- Etoys: react to the above events, plus Mouse up simpler, and also
   mouse enter, mouse leave, mouse still down, mouse enter dragging something,
   mouse leaving dragging something, color sensing and overlapping other
   objects. Connected to and Disconnected from. In Etoys you need to build
   your own Ask tile.
   - My bottom line: tie, both are good, Etoys has a few extra events it
   can sense, connecting can be powerful, but in general both good.

Text Translation:

   - Scratch: Need to Translate text by creating seperate projects.
   - Etoys: Text translation automatic when you change languages (not not
   auto translation, but if in English and enter Hello then switch to
   Spnish and change text to Hola. The text will auto-switch when you
   change languages.
   - Bottom Line: If you make a “animation change” after you have
   translated text, in Etoys you make the change in one project, with Scratch
   you would have to make the changes in all projects or re-enter the text.
    Having said that Narration changes, may negate that advantage, but I think
   we can solve that problem if you choose Etoys, need to think about it more.

Narration Translation:

   - In both cases you will obviously need to record the different
   translations. Tie.

Being done by "youth with little or no prior programming experience":

   - My bottom line: Scratch has a  much better designed scripting tiles,
   easier to use and learn.  Etoys is more “powerful” (sorry, but too large of
   a topic and too little time to provide details here), the question is will
   kids use this power. I think not.  Only possible advantage is if you do
   something like I believe Mike Lee did with the Lubuto project where you
   create some pre-built projects using the power of Etoys, to make the
   creation of your final results easier.

One more thing to consider: How well will each system handle change?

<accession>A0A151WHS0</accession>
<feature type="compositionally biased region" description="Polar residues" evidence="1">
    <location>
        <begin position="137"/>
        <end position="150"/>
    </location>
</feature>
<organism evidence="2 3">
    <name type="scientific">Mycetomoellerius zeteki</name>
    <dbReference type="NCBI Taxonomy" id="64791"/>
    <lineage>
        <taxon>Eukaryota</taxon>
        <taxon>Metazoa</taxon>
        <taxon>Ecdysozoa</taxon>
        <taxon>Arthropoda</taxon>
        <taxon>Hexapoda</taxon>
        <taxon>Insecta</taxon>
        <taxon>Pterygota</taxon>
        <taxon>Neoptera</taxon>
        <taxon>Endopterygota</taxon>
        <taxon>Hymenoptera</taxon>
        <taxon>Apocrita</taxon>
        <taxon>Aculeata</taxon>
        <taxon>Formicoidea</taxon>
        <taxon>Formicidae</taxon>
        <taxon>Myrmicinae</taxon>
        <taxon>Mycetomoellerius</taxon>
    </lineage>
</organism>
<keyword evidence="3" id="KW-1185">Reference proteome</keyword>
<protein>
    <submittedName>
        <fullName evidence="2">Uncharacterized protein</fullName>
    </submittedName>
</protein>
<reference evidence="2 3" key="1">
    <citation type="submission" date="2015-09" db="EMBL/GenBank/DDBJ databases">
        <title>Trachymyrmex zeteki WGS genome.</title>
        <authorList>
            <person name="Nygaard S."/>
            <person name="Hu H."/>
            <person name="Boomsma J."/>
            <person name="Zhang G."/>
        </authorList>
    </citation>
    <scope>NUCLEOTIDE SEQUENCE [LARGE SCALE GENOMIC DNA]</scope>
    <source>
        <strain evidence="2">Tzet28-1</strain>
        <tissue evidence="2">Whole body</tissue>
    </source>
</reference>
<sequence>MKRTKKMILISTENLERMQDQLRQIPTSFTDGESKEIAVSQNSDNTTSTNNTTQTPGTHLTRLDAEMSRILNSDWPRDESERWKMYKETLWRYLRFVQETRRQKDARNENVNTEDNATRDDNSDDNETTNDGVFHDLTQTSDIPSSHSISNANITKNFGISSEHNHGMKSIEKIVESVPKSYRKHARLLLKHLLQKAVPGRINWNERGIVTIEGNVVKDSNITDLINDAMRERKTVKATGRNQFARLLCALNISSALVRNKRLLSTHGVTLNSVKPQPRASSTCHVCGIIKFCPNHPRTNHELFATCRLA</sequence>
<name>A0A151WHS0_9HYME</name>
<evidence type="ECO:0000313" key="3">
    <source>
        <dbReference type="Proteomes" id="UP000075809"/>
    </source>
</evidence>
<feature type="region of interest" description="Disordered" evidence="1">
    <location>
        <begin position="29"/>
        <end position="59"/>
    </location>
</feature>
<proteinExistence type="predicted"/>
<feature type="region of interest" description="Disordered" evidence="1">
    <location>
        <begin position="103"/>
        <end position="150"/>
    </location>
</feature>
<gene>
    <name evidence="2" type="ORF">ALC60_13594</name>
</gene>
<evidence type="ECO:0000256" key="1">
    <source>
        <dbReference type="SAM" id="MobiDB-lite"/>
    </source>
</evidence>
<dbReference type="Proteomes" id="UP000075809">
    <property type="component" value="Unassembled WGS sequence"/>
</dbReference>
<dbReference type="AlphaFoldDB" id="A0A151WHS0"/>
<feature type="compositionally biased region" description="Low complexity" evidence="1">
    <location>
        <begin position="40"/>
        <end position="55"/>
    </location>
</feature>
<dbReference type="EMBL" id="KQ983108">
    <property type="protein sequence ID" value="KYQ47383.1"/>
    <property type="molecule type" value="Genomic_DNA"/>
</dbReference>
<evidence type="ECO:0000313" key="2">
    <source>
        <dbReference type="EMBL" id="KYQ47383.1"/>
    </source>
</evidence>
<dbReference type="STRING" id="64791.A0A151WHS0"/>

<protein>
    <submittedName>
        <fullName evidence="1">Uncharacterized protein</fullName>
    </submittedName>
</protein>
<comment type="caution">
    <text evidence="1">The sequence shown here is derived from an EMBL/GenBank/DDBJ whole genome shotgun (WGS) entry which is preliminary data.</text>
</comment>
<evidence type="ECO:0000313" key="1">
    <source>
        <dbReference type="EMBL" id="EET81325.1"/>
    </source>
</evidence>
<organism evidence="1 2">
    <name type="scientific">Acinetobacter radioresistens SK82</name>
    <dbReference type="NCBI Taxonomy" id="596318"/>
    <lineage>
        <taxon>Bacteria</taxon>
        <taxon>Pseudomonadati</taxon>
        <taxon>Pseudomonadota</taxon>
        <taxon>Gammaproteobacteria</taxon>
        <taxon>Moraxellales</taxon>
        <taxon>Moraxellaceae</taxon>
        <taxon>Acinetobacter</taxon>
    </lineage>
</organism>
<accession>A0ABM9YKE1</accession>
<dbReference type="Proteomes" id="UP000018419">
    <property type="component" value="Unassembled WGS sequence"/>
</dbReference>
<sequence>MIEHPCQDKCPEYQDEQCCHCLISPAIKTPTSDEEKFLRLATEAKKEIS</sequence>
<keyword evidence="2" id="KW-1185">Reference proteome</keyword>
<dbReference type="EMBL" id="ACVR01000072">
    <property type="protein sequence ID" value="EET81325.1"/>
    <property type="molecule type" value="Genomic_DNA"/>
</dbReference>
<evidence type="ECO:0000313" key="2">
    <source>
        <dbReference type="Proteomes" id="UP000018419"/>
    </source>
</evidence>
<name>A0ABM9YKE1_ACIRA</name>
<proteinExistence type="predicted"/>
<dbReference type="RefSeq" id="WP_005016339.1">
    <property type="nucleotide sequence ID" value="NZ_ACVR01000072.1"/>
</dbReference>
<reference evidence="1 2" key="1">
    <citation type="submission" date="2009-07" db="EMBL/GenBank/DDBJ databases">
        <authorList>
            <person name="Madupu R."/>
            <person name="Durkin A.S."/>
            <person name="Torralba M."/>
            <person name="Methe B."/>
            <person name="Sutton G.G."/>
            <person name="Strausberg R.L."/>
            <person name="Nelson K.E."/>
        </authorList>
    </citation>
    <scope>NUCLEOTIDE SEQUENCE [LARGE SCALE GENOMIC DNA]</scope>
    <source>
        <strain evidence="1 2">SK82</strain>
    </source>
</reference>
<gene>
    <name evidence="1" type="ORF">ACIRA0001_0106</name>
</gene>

For example, you have created your projects, done the text and narration
changes, when all of a sudden you realize there is a "bug" in one of the
interactions. You have translated it into 50 languages (congratulations!!!)
but now you have to go back and change 50 projects :(. Here the text
translation capabilities built into Etoys is a big advantage as you have
one project that contains all the text. But, if you have narration
challenges, you probably don't want to store all the translations in one
project (file would be too big). I would need to think about this more and
an email to the etoys list would be good (unless anyone wants to answer

Also when designing a curricullum or project like this with kids, you need
to ask what you want to make hard and what you want to make easy. With
Etoys, you can build tools, that help make certain parts easier for kids
(and the adults who help them).

My Bottom Bottom line: If you have little to no support from the community,
Scratch wins and you should use it. If you can get support from the Etoys
community (which you can, I for one would be glad to help) you can build
tools within Etoys projects to overcome some of its shortcomings.

All that said, in the end it's content that matters, not the tool. So
whichever you choose, I am sure you and the kids will do well.

Hope this helps,